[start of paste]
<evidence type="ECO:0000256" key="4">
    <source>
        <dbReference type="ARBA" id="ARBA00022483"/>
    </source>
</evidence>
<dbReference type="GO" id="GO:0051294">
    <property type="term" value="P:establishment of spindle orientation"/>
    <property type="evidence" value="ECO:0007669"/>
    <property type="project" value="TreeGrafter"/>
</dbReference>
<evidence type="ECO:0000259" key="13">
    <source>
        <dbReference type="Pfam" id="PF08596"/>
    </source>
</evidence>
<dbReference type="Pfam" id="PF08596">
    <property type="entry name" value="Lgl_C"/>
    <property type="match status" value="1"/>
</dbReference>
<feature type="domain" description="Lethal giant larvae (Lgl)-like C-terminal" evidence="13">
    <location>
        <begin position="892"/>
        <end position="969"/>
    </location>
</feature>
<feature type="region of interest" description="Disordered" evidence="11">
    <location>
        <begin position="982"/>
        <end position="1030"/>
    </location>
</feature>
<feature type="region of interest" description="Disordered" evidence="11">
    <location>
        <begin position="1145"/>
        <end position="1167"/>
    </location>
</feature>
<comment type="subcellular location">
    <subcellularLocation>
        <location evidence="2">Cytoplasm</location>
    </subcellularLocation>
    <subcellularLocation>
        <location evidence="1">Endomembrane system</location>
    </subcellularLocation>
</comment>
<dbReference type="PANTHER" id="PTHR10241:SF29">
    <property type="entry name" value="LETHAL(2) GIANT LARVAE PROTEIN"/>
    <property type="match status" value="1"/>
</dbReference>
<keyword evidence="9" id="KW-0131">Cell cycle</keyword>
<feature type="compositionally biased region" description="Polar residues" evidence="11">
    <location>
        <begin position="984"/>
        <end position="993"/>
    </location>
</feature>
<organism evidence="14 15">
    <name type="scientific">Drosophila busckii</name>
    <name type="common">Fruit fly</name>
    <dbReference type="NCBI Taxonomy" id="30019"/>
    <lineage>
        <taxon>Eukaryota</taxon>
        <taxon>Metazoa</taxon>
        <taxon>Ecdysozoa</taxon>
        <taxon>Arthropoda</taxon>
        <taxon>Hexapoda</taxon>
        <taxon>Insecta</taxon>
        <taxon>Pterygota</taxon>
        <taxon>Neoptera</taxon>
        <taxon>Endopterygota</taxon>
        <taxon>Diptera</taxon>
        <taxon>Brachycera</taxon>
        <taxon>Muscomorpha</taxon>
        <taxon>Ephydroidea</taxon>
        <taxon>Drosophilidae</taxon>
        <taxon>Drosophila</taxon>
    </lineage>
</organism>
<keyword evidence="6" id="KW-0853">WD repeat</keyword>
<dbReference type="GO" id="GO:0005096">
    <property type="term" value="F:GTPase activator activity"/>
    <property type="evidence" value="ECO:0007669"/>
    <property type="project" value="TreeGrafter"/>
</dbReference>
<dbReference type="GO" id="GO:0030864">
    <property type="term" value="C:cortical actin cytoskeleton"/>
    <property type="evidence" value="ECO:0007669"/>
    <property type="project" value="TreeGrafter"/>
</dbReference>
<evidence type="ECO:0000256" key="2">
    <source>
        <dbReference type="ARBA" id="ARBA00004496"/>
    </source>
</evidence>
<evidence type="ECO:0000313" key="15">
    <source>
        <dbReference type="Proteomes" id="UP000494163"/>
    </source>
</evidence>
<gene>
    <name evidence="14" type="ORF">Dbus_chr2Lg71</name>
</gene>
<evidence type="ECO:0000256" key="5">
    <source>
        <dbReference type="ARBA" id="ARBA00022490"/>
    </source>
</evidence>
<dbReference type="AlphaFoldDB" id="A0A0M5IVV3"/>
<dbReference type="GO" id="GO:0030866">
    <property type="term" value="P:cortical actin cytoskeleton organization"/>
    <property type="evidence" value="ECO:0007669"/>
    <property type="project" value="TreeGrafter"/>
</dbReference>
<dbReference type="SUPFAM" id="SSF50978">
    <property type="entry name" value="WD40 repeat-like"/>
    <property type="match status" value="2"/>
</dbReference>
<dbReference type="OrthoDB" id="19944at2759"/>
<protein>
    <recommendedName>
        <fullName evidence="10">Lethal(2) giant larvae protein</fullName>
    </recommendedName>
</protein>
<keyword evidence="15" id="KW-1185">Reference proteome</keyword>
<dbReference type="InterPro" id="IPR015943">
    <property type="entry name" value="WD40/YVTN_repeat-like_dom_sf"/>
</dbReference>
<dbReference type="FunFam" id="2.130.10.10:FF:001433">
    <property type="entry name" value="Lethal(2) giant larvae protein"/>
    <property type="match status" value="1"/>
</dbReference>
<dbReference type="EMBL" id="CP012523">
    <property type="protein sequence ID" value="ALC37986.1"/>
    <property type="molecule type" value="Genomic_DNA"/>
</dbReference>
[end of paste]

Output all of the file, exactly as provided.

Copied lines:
<evidence type="ECO:0000256" key="4">
    <source>
        <dbReference type="ARBA" id="ARBA00022483"/>
    </source>
</evidence>
<dbReference type="GO" id="GO:0051294">
    <property type="term" value="P:establishment of spindle orientation"/>
    <property type="evidence" value="ECO:0007669"/>
    <property type="project" value="TreeGrafter"/>
</dbReference>
<evidence type="ECO:0000259" key="13">
    <source>
        <dbReference type="Pfam" id="PF08596"/>
    </source>
</evidence>
<dbReference type="Pfam" id="PF08596">
    <property type="entry name" value="Lgl_C"/>
    <property type="match status" value="1"/>
</dbReference>
<feature type="domain" description="Lethal giant larvae (Lgl)-like C-terminal" evidence="13">
    <location>
        <begin position="892"/>
        <end position="969"/>
    </location>
</feature>
<feature type="region of interest" description="Disordered" evidence="11">
    <location>
        <begin position="982"/>
        <end position="1030"/>
    </location>
</feature>
<feature type="region of interest" description="Disordered" evidence="11">
    <location>
        <begin position="1145"/>
        <end position="1167"/>
    </location>
</feature>
<comment type="subcellular location">
    <subcellularLocation>
        <location evidence="2">Cytoplasm</location>
    </subcellularLocation>
    <subcellularLocation>
        <location evidence="1">Endomembrane system</location>
    </subcellularLocation>
</comment>
<dbReference type="PANTHER" id="PTHR10241:SF29">
    <property type="entry name" value="LETHAL(2) GIANT LARVAE PROTEIN"/>
    <property type="match status" value="1"/>
</dbReference>
<keyword evidence="9" id="KW-0131">Cell cycle</keyword>
<feature type="compositionally biased region" description="Polar residues" evidence="11">
    <location>
        <begin position="984"/>
        <end position="993"/>
    </location>
</feature>
<organism evidence="14 15">
    <name type="scientific">Drosophila busckii</name>
    <name type="common">Fruit fly</name>
    <dbReference type="NCBI Taxonomy" id="30019"/>
    <lineage>
        <taxon>Eukaryota</taxon>
        <taxon>Metazoa</taxon>
        <taxon>Ecdysozoa</taxon>
        <taxon>Arthropoda</taxon>
        <taxon>Hexapoda</taxon>
        <taxon>Insecta</taxon>
        <taxon>Pterygota</taxon>
        <taxon>Neoptera</taxon>
        <taxon>Endopterygota</taxon>
        <taxon>Diptera</taxon>
        <taxon>Brachycera</taxon>
        <taxon>Muscomorpha</taxon>
        <taxon>Ephydroidea</taxon>
        <taxon>Drosophilidae</taxon>
        <taxon>Drosophila</taxon>
    </lineage>
</organism>
<keyword evidence="6" id="KW-0853">WD repeat</keyword>
<dbReference type="GO" id="GO:0005096">
    <property type="term" value="F:GTPase activator activity"/>
    <property type="evidence" value="ECO:0007669"/>
    <property type="project" value="TreeGrafter"/>
</dbReference>
<dbReference type="GO" id="GO:0030864">
    <property type="term" value="C:cortical actin cytoskeleton"/>
    <property type="evidence" value="ECO:0007669"/>
    <property type="project" value="TreeGrafter"/>
</dbReference>
<evidence type="ECO:0000256" key="2">
    <source>
        <dbReference type="ARBA" id="ARBA00004496"/>
    </source>
</evidence>
<evidence type="ECO:0000313" key="15">
    <source>
        <dbReference type="Proteomes" id="UP000494163"/>
    </source>
</evidence>
<gene>
    <name evidence="14" type="ORF">Dbus_chr2Lg71</name>
</gene>
<evidence type="ECO:0000256" key="5">
    <source>
        <dbReference type="ARBA" id="ARBA00022490"/>
    </source>
</evidence>
<dbReference type="AlphaFoldDB" id="A0A0M5IVV3"/>
<dbReference type="GO" id="GO:0030866">
    <property type="term" value="P:cortical actin cytoskeleton organization"/>
    <property type="evidence" value="ECO:0007669"/>
    <property type="project" value="TreeGrafter"/>
</dbReference>
<dbReference type="SUPFAM" id="SSF50978">
    <property type="entry name" value="WD40 repeat-like"/>
    <property type="match status" value="2"/>
</dbReference>
<dbReference type="OrthoDB" id="19944at2759"/>
<protein>
    <recommendedName>
        <fullName evidence="10">Lethal(2) giant larvae protein</fullName>
    </recommendedName>
</protein>
<keyword evidence="15" id="KW-1185">Reference proteome</keyword>
<dbReference type="InterPro" id="IPR015943">
    <property type="entry name" value="WD40/YVTN_repeat-like_dom_sf"/>
</dbReference>
<dbReference type="FunFam" id="2.130.10.10:FF:001433">
    <property type="entry name" value="Lethal(2) giant larvae protein"/>
    <property type="match status" value="1"/>
</dbReference>
<dbReference type="EMBL" id="CP012523">
    <property type="protein sequence ID" value="ALC37986.1"/>
    <property type="molecule type" value="Genomic_DNA"/>
</dbReference>